So here’s the thing.
There is an industry devoted to spiritual awakening or finding salvation in the afterlife — and that’s not to besmirch either — but if you think it’s the solution to our anthropocentric woes, I worry for you.
Take Buddhism (it’s always a moot point if it’s a religion) which, generally speaking, invites you to undertake a practice to steady the mind, calm the nerves and, if you’re lucky, find a place of equanimity that means you don’t suffer, or not as much as us ordinary, non-enlightened folk. Now I get it. Who wouldn’t want to go through life not being dragged out of shape and defeated by our incessant, contrary thinking? Then again, surely, if you thought about it, the only way to eradicate all that suffering is never to have been born!
I’m not making a cheap point, honest. If you think about it, though, the only way not to have to suffer the slings and all the arrows of life is never to have been born.
Of course, that’s a fatalistic, extreme position but it’s one that’s been written about down the ages and includes the work of David Benatar who’s probably the stand out academic in the antinatalist field.
You might ask why I’m taking aim at spirituality and/or religion? It’s obvious, isn’t it? It’s because it’s another solution that’s being offered to the rising tide of anxiety that if it’s not solely related to climate change et al. it soon will be. Even if your reason for falling under the spell of both or either has nothing to do with the Anthropocene, ask yourself if you were speaking more generally on the subjects why you’d still advocate for being brought into existence.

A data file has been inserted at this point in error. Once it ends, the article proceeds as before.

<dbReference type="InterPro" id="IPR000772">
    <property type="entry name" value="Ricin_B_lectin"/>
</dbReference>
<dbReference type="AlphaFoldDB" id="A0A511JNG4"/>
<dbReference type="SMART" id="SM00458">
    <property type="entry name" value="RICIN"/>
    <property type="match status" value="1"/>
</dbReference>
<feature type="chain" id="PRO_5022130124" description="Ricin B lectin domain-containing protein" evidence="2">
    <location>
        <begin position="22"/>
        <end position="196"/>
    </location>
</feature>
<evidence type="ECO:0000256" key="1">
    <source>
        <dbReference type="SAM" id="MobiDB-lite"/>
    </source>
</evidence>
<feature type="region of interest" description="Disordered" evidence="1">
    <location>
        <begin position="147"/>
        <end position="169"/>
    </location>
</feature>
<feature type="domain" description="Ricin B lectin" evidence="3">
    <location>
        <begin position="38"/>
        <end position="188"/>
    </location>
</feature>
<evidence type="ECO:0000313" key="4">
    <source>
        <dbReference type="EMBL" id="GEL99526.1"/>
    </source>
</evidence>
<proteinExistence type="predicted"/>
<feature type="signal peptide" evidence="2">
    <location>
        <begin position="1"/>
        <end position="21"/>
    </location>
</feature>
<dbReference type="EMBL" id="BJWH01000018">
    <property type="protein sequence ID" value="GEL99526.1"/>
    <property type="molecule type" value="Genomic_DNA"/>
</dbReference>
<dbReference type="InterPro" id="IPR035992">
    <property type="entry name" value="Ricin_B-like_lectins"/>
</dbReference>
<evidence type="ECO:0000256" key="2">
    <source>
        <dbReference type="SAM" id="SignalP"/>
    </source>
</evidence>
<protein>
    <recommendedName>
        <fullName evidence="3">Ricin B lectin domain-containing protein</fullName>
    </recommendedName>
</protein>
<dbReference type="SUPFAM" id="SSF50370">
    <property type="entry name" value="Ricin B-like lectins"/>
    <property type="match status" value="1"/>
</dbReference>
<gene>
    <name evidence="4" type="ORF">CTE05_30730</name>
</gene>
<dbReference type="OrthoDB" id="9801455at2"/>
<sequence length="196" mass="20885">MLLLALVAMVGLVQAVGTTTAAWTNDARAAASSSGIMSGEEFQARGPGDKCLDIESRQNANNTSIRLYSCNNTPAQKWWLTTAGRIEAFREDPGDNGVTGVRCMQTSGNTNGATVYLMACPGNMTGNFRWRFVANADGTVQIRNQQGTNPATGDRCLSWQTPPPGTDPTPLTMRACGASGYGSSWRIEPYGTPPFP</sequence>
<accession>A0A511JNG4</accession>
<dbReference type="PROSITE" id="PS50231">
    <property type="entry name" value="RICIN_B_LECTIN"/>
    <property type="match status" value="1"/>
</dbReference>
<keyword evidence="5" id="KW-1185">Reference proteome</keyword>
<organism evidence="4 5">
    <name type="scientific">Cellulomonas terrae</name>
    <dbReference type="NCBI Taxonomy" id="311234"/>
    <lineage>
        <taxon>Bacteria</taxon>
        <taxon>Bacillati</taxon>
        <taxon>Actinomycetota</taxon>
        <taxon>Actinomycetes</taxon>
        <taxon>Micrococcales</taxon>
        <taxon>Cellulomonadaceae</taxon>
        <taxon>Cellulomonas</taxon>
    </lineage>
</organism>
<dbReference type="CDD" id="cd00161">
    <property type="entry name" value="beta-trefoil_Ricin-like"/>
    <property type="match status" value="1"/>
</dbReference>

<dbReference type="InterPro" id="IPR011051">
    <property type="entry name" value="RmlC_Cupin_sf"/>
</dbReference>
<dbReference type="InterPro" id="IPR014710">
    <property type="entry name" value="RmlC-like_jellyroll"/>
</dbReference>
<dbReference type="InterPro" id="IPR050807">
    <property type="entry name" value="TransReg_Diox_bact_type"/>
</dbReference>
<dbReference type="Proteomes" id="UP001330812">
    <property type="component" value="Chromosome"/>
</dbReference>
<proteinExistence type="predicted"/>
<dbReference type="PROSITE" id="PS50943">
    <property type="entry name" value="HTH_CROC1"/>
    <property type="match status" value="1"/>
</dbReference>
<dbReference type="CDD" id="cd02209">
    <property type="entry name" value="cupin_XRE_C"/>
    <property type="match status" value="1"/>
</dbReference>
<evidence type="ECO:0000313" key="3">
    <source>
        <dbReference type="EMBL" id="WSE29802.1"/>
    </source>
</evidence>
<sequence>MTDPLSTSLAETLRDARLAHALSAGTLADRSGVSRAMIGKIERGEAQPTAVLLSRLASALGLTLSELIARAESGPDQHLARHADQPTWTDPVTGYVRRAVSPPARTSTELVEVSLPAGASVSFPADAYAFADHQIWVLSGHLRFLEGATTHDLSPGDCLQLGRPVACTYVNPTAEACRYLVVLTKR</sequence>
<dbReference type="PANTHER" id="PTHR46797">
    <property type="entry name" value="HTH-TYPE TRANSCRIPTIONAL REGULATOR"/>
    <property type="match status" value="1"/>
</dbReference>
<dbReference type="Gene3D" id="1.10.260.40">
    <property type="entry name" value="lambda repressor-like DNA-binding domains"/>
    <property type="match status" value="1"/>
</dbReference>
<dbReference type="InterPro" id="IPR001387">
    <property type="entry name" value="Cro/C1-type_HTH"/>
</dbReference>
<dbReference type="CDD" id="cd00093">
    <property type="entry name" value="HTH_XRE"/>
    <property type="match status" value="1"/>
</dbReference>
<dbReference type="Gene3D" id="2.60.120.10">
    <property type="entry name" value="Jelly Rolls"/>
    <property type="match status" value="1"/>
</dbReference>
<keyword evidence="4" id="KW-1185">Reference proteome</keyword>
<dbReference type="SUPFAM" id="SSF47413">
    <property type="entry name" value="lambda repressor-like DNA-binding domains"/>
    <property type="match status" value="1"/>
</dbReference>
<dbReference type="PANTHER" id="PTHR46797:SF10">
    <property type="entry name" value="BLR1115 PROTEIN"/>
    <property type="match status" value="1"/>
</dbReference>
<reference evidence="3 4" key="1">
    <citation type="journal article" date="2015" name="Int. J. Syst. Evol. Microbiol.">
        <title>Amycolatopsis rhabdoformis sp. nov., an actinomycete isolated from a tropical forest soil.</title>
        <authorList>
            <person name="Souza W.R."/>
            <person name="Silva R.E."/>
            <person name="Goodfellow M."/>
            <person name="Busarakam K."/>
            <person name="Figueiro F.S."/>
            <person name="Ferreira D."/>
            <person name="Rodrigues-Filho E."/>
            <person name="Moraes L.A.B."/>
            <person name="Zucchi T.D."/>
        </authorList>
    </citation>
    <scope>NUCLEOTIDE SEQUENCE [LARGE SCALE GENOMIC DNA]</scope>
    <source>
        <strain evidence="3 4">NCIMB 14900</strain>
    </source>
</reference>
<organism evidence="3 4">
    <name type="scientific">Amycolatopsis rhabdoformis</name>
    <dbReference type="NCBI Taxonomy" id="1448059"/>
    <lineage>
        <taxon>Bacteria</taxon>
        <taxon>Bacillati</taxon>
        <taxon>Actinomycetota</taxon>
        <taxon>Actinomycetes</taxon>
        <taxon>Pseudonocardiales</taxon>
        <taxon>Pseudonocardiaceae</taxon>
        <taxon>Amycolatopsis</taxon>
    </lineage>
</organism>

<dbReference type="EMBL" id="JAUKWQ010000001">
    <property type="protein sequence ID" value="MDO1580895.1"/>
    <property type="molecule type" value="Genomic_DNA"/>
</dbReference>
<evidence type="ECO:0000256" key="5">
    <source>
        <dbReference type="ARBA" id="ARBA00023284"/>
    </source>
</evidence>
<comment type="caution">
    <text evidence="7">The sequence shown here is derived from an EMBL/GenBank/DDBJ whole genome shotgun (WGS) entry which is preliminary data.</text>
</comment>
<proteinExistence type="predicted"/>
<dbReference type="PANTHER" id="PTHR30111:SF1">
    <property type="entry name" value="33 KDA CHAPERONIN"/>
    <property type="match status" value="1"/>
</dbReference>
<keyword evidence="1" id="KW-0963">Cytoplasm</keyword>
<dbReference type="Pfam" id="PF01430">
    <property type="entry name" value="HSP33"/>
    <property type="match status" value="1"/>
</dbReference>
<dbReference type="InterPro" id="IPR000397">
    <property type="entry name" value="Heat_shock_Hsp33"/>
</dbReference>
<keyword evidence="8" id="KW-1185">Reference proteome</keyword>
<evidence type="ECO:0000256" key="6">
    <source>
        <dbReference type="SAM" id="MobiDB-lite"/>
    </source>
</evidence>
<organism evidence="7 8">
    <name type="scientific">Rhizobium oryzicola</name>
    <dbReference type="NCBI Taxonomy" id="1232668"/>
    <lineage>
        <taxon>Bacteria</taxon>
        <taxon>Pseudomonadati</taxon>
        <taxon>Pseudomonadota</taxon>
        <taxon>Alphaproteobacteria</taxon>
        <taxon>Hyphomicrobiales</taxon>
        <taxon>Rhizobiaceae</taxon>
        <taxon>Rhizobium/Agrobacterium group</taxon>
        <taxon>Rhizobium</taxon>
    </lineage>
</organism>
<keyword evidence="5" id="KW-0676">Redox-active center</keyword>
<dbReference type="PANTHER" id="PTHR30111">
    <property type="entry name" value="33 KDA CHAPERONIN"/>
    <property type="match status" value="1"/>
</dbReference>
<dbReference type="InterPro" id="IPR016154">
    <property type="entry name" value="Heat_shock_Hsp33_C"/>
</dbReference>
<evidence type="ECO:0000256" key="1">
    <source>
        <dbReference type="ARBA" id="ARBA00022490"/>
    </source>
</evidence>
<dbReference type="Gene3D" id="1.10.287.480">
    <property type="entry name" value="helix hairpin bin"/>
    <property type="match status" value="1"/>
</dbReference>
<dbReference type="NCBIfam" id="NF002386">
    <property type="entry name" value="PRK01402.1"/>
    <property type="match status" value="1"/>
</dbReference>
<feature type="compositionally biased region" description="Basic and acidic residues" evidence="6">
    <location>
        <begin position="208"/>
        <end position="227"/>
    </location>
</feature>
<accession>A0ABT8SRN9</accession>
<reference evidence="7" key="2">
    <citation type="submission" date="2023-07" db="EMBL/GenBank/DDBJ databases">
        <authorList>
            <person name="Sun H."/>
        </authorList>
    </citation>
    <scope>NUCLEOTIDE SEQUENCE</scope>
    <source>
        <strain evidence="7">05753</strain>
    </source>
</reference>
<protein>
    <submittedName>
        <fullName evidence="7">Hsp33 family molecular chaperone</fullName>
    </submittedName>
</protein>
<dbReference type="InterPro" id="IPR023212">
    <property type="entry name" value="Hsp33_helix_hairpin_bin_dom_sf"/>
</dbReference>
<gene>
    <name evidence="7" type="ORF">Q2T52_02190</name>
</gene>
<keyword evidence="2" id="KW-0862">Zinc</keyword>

Who knows. But it sure looks like a strange set of circumstances to continue trading on the hope of awakening or salvation when neither would be an issue if you were never brought into existence.
I’m sure the contrary argument to my antinatalist stance is to say, on balance, that life is better than evens (I’m assuming you can value all your experiences as plus or minus). However, when you think about it, over the course of a long life, and especially at the end, it does seem questionable why we’d bring anything into existence when we know it’s guaranteed to suffer, and thereafter we’re playing Russian Roulette in hoping that our newborn can reap the benefit of all those saccharine-infused, hedonistic and life-affirming experiences to counteract the negative things which includes, of course, grief and death.
Perhaps, like so many things, I’ve got this all wrong but then again, if someone had had this discussion with me when I was just starting out, it sure would have made me think carefully about so many of my life choices and the things I’ve said.